Monday, January 31, 2011

What's The Time?

What’s the time?  What a simple question for us today.  I would venture a guess that almost any person you meet on an average day carries with them at least one device to tell them the time.  That could be a watch, a cell phone, a smart phone, … an astrolabe?
I had never heard of an “astrolabe” before watching the TedTalk on Tuesday.  What an interesting instrument!  If you think about it, it’s kind of like a miniature computer.  On my dashboard, on my laptop, I have a widgit to tell me the weather and a widgit to tell me the time.  I bet I could find a widgit to tell me what the sky looks like on any given night.  The astrolabe is essentially a dashboard with a few less options and a lot more work involved. 
Today we are so concerned about the fastest and most convenient ways to do EVERYTHING!  All of the things that I could work out using an astrolabe can literally be found at the push of a button.  What we miss in using the astrolabe is exactly what Tom Wujec says, we loose a sense of the sky and how we connect to the world.  Just think about it, instead of studying the sky to find our answer to the question of time and many other aspects of time, we just stare at a computer screen.  To put it simply, we are looking down rather than looking up. 
What if all electronics were shut down and technology was brought to a halt?  Which of us would have the sense to figure out what time of day it is?  Even a general idea of morning or evening?  Does the average person know whether the sun rises in the north?  South?  West?  East?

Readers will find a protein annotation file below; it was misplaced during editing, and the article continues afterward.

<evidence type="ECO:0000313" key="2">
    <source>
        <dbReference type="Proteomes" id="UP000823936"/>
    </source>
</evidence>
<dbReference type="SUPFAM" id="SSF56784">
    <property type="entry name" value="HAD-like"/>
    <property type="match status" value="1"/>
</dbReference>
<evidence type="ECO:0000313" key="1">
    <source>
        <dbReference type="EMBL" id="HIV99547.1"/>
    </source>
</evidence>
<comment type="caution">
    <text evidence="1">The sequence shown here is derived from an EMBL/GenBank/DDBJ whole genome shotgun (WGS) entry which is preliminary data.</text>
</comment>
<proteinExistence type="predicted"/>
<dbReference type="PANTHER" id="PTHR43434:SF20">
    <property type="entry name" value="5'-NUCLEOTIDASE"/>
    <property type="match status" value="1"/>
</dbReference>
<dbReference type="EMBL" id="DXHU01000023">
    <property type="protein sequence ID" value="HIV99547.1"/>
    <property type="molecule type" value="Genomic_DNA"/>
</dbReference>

I feel as though our modern conveniences distract us from the world around us.  Where would we be without our watches, computers and cell phones?

Sunday, January 23, 2011

Hudson's Bay

Last week, in class, we watched “Hudson’s Bay” video directed by Alvin Rakoff.  In the film, three American soldiers run into three Canadian traders.  I found it interesting in the video how the two nations were portrayed very differently.  The Americans were very bold in declaring where the official border between Canada and the United States was according to the treaty.  On the other hand, the Canadians are portrayed as laid back and almost crafty in the way they reclaim their land. 
Throughout the movie, the soldiers keep returning to the matter of the treaty and insisting on stating the physical border of their country while the traders cunningly bribe them to change their minds.
All kinds of typical stereotypes appear as the movie unfolds.  Ignorance and major assumptions are made from both sides of the border.  The Americans start it off by rudely greeting the Aboriginal chief as though he were a child and then attempting to swindle them all out of house and home in a poker game.  The Canadians retaliate by bribing them with meat until they change their borderline and pretending not to know how to play poker, only to con the soldiers instead.
In the end, both sides leave feeling like they have accomplished something, although everything has remained the same.

Thursday, January 13, 2011

My First Blog

Well, here is my first blog.

Today in class we watched a super old movie about learning how to teach.  Every time we watch a movie in class, I try to remember the director or at least one of the people involved.  One of my cousins is a film major and he ALWAYS knows more about movies than I do!!  He schools all of us in any game requiring movie knowledge.  So Evan, if you're reading my blog ... Norman Maclaren ... Marshall Mcluhan ... Harry Joe Brown!!

In all truthfulness, I thought the film today was very creative.  I liked how there was a little character inside each student's brain, acting out how we have all felt in class before.  My favourite was the guy trying to stay awake.  The eyelids kept slipping down and he struggled to push them back up so he could see the presentation.  It was a perfect picture of how it feels sometimes when you are too exhausted to keep your eyes open and concentrate.